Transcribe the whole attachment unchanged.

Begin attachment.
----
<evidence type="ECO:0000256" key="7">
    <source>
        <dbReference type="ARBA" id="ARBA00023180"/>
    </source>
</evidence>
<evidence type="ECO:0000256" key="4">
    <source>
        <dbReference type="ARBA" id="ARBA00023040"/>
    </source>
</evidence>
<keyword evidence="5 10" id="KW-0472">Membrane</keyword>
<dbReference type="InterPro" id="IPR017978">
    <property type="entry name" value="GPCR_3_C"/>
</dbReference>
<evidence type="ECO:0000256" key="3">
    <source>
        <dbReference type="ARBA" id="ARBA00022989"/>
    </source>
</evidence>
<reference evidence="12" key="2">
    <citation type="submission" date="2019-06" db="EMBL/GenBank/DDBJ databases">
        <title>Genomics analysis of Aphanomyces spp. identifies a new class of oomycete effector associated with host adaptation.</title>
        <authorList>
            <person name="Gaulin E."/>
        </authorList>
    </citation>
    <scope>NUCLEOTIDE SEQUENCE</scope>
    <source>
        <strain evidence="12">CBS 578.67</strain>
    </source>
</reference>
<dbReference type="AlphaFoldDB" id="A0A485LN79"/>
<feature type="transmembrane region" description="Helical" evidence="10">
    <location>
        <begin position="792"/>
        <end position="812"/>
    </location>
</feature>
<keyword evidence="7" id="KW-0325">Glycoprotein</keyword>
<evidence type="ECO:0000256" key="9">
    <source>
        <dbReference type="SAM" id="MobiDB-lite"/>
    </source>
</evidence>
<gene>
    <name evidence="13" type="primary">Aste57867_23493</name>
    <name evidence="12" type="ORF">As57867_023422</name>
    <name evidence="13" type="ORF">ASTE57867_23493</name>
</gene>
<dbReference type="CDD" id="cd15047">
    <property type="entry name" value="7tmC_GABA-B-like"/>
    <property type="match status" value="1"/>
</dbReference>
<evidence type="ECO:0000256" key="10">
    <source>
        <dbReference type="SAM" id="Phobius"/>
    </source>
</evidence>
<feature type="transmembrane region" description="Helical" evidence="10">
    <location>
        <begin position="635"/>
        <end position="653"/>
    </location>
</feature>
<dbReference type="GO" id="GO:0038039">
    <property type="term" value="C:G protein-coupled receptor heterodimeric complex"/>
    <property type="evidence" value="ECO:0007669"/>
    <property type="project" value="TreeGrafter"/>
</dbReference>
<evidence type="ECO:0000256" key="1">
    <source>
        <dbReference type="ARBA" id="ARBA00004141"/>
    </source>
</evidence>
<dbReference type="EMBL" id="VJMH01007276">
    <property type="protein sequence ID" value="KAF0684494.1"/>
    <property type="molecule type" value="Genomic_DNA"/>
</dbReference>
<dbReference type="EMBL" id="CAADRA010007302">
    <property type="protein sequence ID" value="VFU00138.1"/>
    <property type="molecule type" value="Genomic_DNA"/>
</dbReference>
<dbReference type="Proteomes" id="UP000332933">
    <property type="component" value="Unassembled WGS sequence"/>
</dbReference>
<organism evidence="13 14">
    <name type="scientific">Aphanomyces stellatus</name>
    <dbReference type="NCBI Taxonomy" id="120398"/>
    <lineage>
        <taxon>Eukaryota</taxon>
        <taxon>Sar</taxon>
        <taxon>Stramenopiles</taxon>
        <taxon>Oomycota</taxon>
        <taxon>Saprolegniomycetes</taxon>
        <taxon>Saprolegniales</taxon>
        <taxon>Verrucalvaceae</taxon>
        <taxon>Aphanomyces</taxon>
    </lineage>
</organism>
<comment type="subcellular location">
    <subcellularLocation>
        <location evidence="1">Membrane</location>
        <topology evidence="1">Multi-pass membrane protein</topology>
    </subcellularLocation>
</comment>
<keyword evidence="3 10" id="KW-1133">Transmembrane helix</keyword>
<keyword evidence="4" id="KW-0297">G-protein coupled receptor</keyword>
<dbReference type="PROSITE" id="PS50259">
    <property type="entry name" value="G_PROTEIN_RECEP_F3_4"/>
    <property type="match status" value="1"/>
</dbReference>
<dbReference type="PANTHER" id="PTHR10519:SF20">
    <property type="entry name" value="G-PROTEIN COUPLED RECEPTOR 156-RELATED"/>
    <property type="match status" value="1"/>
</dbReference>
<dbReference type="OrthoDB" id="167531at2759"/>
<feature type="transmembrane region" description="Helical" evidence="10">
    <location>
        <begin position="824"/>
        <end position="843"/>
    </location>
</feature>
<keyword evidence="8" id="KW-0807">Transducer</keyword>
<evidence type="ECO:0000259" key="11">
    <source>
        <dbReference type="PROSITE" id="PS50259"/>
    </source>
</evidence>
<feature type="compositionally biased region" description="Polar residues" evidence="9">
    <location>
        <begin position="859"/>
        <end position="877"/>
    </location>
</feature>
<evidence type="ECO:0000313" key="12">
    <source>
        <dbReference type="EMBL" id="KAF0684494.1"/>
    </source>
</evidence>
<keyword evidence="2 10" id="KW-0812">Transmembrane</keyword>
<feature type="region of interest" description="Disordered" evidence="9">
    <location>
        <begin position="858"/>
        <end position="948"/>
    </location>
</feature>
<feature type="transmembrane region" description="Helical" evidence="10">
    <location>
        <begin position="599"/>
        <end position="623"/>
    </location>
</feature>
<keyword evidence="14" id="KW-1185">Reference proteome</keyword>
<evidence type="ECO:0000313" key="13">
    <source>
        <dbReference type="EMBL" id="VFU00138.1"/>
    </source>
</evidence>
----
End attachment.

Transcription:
<evidence type="ECO:0000256" key="7">
    <source>
        <dbReference type="ARBA" id="ARBA00023180"/>
    </source>
</evidence>
<evidence type="ECO:0000256" key="4">
    <source>
        <dbReference type="ARBA" id="ARBA00023040"/>
    </source>
</evidence>
<keyword evidence="5 10" id="KW-0472">Membrane</keyword>
<dbReference type="InterPro" id="IPR017978">
    <property type="entry name" value="GPCR_3_C"/>
</dbReference>
<evidence type="ECO:0000256" key="3">
    <source>
        <dbReference type="ARBA" id="ARBA00022989"/>
    </source>
</evidence>
<reference evidence="12" key="2">
    <citation type="submission" date="2019-06" db="EMBL/GenBank/DDBJ databases">
        <title>Genomics analysis of Aphanomyces spp. identifies a new class of oomycete effector associated with host adaptation.</title>
        <authorList>
            <person name="Gaulin E."/>
        </authorList>
    </citation>
    <scope>NUCLEOTIDE SEQUENCE</scope>
    <source>
        <strain evidence="12">CBS 578.67</strain>
    </source>
</reference>
<dbReference type="AlphaFoldDB" id="A0A485LN79"/>
<feature type="transmembrane region" description="Helical" evidence="10">
    <location>
        <begin position="792"/>
        <end position="812"/>
    </location>
</feature>
<keyword evidence="7" id="KW-0325">Glycoprotein</keyword>
<evidence type="ECO:0000256" key="9">
    <source>
        <dbReference type="SAM" id="MobiDB-lite"/>
    </source>
</evidence>
<gene>
    <name evidence="13" type="primary">Aste57867_23493</name>
    <name evidence="12" type="ORF">As57867_023422</name>
    <name evidence="13" type="ORF">ASTE57867_23493</name>
</gene>
<dbReference type="CDD" id="cd15047">
    <property type="entry name" value="7tmC_GABA-B-like"/>
    <property type="match status" value="1"/>
</dbReference>
<evidence type="ECO:0000256" key="10">
    <source>
        <dbReference type="SAM" id="Phobius"/>
    </source>
</evidence>
<feature type="transmembrane region" description="Helical" evidence="10">
    <location>
        <begin position="635"/>
        <end position="653"/>
    </location>
</feature>
<dbReference type="GO" id="GO:0038039">
    <property type="term" value="C:G protein-coupled receptor heterodimeric complex"/>
    <property type="evidence" value="ECO:0007669"/>
    <property type="project" value="TreeGrafter"/>
</dbReference>
<evidence type="ECO:0000256" key="1">
    <source>
        <dbReference type="ARBA" id="ARBA00004141"/>
    </source>
</evidence>
<dbReference type="EMBL" id="VJMH01007276">
    <property type="protein sequence ID" value="KAF0684494.1"/>
    <property type="molecule type" value="Genomic_DNA"/>
</dbReference>
<dbReference type="EMBL" id="CAADRA010007302">
    <property type="protein sequence ID" value="VFU00138.1"/>
    <property type="molecule type" value="Genomic_DNA"/>
</dbReference>
<dbReference type="Proteomes" id="UP000332933">
    <property type="component" value="Unassembled WGS sequence"/>
</dbReference>
<organism evidence="13 14">
    <name type="scientific">Aphanomyces stellatus</name>
    <dbReference type="NCBI Taxonomy" id="120398"/>
    <lineage>
        <taxon>Eukaryota</taxon>
        <taxon>Sar</taxon>
        <taxon>Stramenopiles</taxon>
        <taxon>Oomycota</taxon>
        <taxon>Saprolegniomycetes</taxon>
        <taxon>Saprolegniales</taxon>
        <taxon>Verrucalvaceae</taxon>
        <taxon>Aphanomyces</taxon>
    </lineage>
</organism>
<comment type="subcellular location">
    <subcellularLocation>
        <location evidence="1">Membrane</location>
        <topology evidence="1">Multi-pass membrane protein</topology>
    </subcellularLocation>
</comment>
<keyword evidence="3 10" id="KW-1133">Transmembrane helix</keyword>
<keyword evidence="4" id="KW-0297">G-protein coupled receptor</keyword>
<dbReference type="PROSITE" id="PS50259">
    <property type="entry name" value="G_PROTEIN_RECEP_F3_4"/>
    <property type="match status" value="1"/>
</dbReference>
<dbReference type="PANTHER" id="PTHR10519:SF20">
    <property type="entry name" value="G-PROTEIN COUPLED RECEPTOR 156-RELATED"/>
    <property type="match status" value="1"/>
</dbReference>
<dbReference type="OrthoDB" id="167531at2759"/>
<feature type="transmembrane region" description="Helical" evidence="10">
    <location>
        <begin position="824"/>
        <end position="843"/>
    </location>
</feature>
<keyword evidence="8" id="KW-0807">Transducer</keyword>
<evidence type="ECO:0000259" key="11">
    <source>
        <dbReference type="PROSITE" id="PS50259"/>
    </source>
</evidence>
<feature type="compositionally biased region" description="Polar residues" evidence="9">
    <location>
        <begin position="859"/>
        <end position="877"/>
    </location>
</feature>
<evidence type="ECO:0000313" key="12">
    <source>
        <dbReference type="EMBL" id="KAF0684494.1"/>
    </source>
</evidence>
<keyword evidence="2 10" id="KW-0812">Transmembrane</keyword>
<feature type="region of interest" description="Disordered" evidence="9">
    <location>
        <begin position="858"/>
        <end position="948"/>
    </location>
</feature>
<feature type="transmembrane region" description="Helical" evidence="10">
    <location>
        <begin position="599"/>
        <end position="623"/>
    </location>
</feature>
<keyword evidence="14" id="KW-1185">Reference proteome</keyword>
<evidence type="ECO:0000313" key="13">
    <source>
        <dbReference type="EMBL" id="VFU00138.1"/>
    </source>
</evidence>